Types of Estate Planning Taxes

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Estate planning is an essential process to transfer the property you have accumulated in your lifetime efficiently. Unfortunately, most people avoid estate planning to minimize or avoid their tax responsibilities. More often than not, the taxes charged on your estate if you die intestate are higher than those that would be charged if you leave a will.

A will attorney in Salt Lake City can recommend various legal solutions for the reduction of your estate’s tax burden as much as possible. When preparing your will, it is prudent to have some idea of the taxes that may affect your estate so that you can make the right decisions.

Here are the estate planning taxes you should watch out for:

Gift Tax

There is a federal tax exemption for gift taxes if the gifts to a beneficiary are less than $14000 annually. If you surpass this limit, the gift to the recipient will incur a tax. Rather than paying the tax at a go, however, the federal tax code offers a lifetime tax exemption for gifts of $5,340,000, which you can use to offset the taxable gifts.

The $5340000 tax exemption is like a coupon from which you will deduct the excess gifts you give your beneficiaries over your lifetime. A few states have an additional gift tax on top of the $5,340,000 federal tax exemption.

State Inheritance Tax

Some states impose a state inheritance tax on certain recipients of a deceased’s estate. Assets passed on to charities, the deceased’s descendants, and surviving spouses are, however, exempted from this tax. A state inheritance tax will also be imposed if you own a property in a state with this tax even if this is not your home state.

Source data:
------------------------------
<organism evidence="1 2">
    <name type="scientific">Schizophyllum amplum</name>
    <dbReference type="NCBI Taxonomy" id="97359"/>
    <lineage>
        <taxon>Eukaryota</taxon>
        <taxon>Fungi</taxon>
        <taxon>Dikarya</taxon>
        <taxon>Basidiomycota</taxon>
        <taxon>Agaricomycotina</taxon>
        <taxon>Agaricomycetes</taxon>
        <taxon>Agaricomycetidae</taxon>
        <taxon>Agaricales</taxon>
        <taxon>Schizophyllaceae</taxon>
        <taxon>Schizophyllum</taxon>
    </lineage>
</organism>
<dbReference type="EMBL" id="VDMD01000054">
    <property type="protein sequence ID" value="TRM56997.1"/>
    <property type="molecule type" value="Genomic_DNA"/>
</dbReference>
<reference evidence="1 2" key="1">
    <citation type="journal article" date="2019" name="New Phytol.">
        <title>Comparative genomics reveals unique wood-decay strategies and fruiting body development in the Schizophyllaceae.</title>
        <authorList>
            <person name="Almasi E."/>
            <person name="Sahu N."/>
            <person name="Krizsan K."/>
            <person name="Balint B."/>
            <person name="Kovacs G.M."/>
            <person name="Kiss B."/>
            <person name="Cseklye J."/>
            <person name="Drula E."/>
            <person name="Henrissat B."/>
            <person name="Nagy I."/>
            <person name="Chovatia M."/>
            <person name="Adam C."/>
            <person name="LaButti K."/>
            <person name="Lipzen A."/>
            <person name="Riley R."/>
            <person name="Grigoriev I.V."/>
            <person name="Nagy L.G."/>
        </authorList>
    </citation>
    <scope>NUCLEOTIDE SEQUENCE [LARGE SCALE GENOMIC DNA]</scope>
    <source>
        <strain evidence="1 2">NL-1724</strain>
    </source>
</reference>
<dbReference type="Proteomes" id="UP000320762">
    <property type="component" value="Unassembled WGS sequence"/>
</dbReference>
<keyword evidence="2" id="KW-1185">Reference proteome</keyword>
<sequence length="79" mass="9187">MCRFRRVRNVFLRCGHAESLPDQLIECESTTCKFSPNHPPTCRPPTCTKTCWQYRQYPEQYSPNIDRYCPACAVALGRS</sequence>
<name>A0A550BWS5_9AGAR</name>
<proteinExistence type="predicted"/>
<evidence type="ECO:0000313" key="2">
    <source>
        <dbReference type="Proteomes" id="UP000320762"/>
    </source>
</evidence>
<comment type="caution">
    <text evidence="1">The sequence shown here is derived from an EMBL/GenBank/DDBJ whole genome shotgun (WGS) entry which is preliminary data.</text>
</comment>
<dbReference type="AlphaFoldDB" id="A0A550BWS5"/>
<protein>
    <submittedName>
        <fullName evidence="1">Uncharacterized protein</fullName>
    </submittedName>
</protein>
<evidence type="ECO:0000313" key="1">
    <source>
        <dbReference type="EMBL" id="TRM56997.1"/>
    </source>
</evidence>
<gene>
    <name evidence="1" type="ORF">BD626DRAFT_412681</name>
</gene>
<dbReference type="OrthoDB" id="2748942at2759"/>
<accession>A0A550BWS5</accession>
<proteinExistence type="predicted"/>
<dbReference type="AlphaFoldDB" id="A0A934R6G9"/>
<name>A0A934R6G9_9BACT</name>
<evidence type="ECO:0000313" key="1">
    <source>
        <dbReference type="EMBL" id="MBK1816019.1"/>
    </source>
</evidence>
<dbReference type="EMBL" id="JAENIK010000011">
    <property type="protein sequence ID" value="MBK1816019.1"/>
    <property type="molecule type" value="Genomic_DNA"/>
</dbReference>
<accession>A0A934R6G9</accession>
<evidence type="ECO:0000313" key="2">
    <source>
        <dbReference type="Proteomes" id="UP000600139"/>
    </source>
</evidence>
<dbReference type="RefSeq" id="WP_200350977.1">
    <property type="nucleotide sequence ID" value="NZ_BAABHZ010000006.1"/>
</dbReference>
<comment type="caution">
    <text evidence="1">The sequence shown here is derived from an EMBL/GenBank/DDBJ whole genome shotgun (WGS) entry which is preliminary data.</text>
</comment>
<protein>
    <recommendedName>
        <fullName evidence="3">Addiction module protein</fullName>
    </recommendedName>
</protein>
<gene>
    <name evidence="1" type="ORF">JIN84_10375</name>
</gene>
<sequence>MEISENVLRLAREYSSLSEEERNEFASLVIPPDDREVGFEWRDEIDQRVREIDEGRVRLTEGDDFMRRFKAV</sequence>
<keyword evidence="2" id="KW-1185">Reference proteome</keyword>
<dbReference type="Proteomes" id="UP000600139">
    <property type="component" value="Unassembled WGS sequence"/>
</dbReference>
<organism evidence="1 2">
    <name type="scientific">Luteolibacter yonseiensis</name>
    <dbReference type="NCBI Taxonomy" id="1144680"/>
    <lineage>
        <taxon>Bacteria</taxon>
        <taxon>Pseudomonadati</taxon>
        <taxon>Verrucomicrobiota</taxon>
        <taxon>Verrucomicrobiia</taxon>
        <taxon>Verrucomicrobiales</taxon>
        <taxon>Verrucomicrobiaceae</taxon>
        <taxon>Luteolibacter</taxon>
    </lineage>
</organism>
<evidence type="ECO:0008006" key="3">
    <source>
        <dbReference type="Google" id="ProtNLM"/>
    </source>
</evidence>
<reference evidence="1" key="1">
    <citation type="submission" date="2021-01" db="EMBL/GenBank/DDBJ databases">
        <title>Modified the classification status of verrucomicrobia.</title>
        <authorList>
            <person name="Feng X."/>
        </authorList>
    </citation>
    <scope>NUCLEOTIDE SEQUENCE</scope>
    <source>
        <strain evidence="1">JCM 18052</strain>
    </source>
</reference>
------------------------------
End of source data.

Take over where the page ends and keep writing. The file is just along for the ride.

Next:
Notebook with property tax sign on a table.

Generation-Skipping Transfer Tax

This applies to an inheritance of more than $5,340,000, which skip one or several generations. The ‘skip’ refers to estate transfer to a relative that is at least two generations below the testator’s/testatrix’s or a non-family member who is not less than 37 ½ years than the testator/testatrix. Some states impose a different generation-skipping tax in addition to the federal tax.

Income Tax

Almost all estates will be affected in some way by income taxes. This is because when settling your trust or estate after your death, the estate will continue earning some interest before it is transferred in the beneficiaries’ name. There might also be a sale of some of the estate’s assets and this will attract a capital gain while some estate accounts come with built-in tax implications. These include the non-Roth IRA, annuities, and 401Ks. Estate income taxes can be calculated on a step-up in basis or modified carryover basis regime.

Estate planning taxes might be the one issue that mars your estate planning and leaves your beneficiaries with far less than what you leave them. Without legal aid in drafting your will, this will be an unfortunate event for your heirs. An attorney will help you understand the estate planning taxes that apply in your state and the best ways to handle them.